Blindness and Hot Rods


Blindness and Hot Rods

The annual Hot Rod auto show is a popular event in our town. Each year it Seemed to grow and attract more cars and bigger crowds. This years extravaganza promise to be no exception. My friend and I liked to go, not just to stand back and view all the uniquely modified old and new models, but we liked to talk to the owners, the people who built these beauties. As people do differ in interest, where my friend tended to ask for specific technical details, I went more for the aesthetic or the philosophical.

"Any make and model can be altered, no matter its age or design." Was an answer one builder gave me to a question dealing with potential.

On a question of choice, one owner said, "Older models can be worn down some, but they are made of stronger stuff. A good foundation to start from." Where another responded, "The newer models with their modern materials are easier to modify."

One exhibitor of classic sports cars said, "Some of these babies came from the factory already hopped up. You might say they were born to it."

"Human, Human, Human." My friend mocked my single word response to the people I had asked questions of. "What are you talking about?"

"Blindness," I gave him another one word anser.


e-mail responses to

**1. "The two messages I seem to be getting from your short story are endurance
and adaptability. These themes may be universal and not just regarding
blindness. Young people have much energy and adaptability and many of us
are able to quickly adapt to new situations when they arise. Older
people are often slower to change because they are more set in their ways
and have lived through a number of life-choices which mold their
experiences. It is a common belief that older people have a much more
difficult time dealing with blindness if it comes upon them later in life/. Yet, like the older cars you mentioned, I think many of us younger people
tend to underestimate elderly people and their endurance. We live in a
society that is constantly changing, evolving and growing. I often feel
it is a shame that we choose to sweep our elderly under the rug and
dismiss them, unlike other cultures like Japan and Germany who value their
elderly because of their wisdom and experience. We as a younger
generation could learn a great deal from them and they could learn much
from us as young blind people who are able to adapt."

Ryan Osentowski (Lincoln, Nebraska, USA)

From Me: "Though I don't consider myself as being "old," I am nearing fifty and do fine myself not swaying from some of my ways than I would have at a younger time. But I have a hard time thinking I'd not do what is smart to do if in deed I needed to work out some alternatives in order to go on at the highest level of independence. Is there someone else out there (even Older) who may think and act differently? Why?"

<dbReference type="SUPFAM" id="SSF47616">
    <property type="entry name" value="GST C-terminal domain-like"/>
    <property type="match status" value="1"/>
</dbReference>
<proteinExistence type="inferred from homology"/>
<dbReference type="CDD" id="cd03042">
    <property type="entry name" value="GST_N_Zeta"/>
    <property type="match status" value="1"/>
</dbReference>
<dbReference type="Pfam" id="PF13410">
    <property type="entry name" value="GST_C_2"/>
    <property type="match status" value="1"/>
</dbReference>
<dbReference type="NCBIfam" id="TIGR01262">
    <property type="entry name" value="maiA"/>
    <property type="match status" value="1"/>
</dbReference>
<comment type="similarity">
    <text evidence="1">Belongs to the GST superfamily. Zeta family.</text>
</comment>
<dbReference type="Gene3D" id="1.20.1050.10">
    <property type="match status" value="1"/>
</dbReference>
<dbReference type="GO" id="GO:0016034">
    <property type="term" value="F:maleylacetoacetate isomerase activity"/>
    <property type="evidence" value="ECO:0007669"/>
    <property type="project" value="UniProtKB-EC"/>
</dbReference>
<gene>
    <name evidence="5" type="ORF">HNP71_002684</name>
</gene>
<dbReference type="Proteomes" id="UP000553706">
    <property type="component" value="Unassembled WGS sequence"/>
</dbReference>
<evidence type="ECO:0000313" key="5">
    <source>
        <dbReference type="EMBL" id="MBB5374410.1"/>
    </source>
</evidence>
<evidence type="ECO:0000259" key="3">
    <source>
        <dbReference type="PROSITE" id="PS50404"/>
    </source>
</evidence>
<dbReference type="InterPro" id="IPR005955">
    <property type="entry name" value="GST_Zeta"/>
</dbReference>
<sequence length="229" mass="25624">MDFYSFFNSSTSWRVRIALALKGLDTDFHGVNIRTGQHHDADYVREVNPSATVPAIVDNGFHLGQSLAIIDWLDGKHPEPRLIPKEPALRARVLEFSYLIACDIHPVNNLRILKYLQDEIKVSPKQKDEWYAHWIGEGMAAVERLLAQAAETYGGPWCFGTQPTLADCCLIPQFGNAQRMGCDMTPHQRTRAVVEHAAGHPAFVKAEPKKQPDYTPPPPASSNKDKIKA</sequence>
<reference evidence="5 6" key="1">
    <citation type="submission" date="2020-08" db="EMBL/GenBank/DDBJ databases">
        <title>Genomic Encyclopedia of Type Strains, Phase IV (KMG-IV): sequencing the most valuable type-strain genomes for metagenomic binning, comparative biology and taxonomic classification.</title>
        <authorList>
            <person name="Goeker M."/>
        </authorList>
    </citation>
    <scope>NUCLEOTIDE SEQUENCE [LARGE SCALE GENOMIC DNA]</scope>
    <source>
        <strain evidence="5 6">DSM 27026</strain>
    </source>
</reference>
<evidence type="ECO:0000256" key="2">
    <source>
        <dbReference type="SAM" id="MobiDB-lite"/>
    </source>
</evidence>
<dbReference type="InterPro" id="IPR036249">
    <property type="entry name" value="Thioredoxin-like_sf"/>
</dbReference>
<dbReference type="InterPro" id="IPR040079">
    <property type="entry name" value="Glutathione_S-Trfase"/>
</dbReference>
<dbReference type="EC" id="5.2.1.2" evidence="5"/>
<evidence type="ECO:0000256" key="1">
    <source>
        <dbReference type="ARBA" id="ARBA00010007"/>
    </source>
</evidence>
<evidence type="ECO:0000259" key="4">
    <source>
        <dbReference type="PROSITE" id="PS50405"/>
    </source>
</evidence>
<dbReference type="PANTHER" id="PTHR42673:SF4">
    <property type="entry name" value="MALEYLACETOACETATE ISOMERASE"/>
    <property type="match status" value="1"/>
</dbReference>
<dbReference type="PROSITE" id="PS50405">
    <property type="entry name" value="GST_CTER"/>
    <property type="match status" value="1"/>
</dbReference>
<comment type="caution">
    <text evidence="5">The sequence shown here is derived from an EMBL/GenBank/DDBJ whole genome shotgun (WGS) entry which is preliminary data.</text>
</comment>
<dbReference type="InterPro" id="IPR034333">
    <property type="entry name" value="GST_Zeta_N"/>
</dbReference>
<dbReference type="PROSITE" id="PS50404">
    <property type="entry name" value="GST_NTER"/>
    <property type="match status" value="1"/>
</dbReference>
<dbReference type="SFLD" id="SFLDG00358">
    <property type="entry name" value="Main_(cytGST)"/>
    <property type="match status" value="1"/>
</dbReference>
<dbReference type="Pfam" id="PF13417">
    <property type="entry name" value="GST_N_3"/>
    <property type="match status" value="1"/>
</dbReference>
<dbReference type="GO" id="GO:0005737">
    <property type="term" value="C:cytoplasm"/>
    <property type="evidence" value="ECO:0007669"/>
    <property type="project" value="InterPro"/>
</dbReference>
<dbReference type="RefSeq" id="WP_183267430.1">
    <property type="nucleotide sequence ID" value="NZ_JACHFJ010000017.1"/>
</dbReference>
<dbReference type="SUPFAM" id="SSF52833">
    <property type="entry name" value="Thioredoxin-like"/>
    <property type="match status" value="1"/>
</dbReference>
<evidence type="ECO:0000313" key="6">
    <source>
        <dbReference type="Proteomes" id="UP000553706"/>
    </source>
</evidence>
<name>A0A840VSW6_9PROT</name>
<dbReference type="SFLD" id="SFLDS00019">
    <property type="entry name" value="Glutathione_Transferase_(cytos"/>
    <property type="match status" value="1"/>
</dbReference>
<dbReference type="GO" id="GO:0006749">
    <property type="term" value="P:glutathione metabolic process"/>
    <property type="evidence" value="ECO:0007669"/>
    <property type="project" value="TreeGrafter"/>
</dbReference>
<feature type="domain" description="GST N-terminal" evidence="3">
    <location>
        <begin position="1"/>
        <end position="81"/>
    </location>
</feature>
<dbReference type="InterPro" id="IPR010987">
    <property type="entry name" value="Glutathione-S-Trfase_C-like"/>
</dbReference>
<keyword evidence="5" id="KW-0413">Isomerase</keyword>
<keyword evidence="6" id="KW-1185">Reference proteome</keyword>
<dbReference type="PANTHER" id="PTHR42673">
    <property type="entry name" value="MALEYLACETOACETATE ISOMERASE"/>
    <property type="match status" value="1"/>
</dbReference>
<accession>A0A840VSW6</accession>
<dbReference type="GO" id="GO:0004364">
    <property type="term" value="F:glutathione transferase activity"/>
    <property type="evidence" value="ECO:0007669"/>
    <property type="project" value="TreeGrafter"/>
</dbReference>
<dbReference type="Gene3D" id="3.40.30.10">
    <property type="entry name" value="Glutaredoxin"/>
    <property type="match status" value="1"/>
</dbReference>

**2. "Well, as I read this latest thought provoker, I was mystified at first but
then, an idea came to me. I do not know if I am on the same wavelength
as you, but here goes-

I was teaching a college class at Louisiana Tech in early June of this
year. I told you all in the last Provoker that I was switching jobs and,
in between the old job and the new one, I spent 2 weeks in Ruston LA
teaching a class called "introduction to Orientation and Mobility for, sounds a little like Parapetologist babble but it was
laced with all of the street smarts and good Nebraska common sense that I
could squeeze in. Anyway, I have never taught a college class before.
What's more, I did not really have any time to plan as I was, as usual,
behind at work and trying desperately to finish everything up on Friday
(Which turned into Sunday) so that I could fly to Ruston on Monday. So
there I was, completely terrified and wondering why I had ever agreed to
do such a thing and why they had ever wanted me in the first place.
At the end of the thing, after giving, and grading, 2 quizzes, a term
paper, an oral presentation and a final exam, Joanne Wilson, the director
of the Louisiana Center for the Blind (which also just happens to be in
Ruston) asked me to speak at seminar.
I talked about the images that we have of ourselves throughout our lives
and that, at long last, is where I thought this provoker was going.

I believe that we humans have a remarkable ability to change ourselves,
our outlooks, our careers, even our personalities, as we go through our
lives. For some of us, our blindness comes in the midst of life and
causes many changes. Some of these are good, and perhaps some are not.
Hopefully, the longer we experience blindness, the more able we will be to
craft an image of ourselves that is everything we want it to be.

I have a friend in New Mexico who is a wonderful example of someone whose
image continues to be enhanced with age. When I met her, she had just
graduated from the orientation center. She was beginning to emerge from
her shell of shyness and shame but she did not often let us see her real
self. She was like an old car that has been cleaned up and painted with
primer. The rust is gone and you can see that it is going to be a gem,
but it is all brown and somber. My friend today is like that same car,
with shining new paint, probably in 2 colors, for extra zip! She has
worked hard on the transition and continues to do so. There is that
wonderful potential in each of us. Those of you who are young, have the
energy and enthusiasm to change the world. That energy can do marvelous
things in your own live's! Those of you who are seniors have wisdom,
patience, and a wealth of experiences to enrich your lives and the lives
of those who are fortunate enough to know you. Those are treasures to be
graciously shared and gratefully received.
So it is with blindness. Hopefully the veterans among us can share some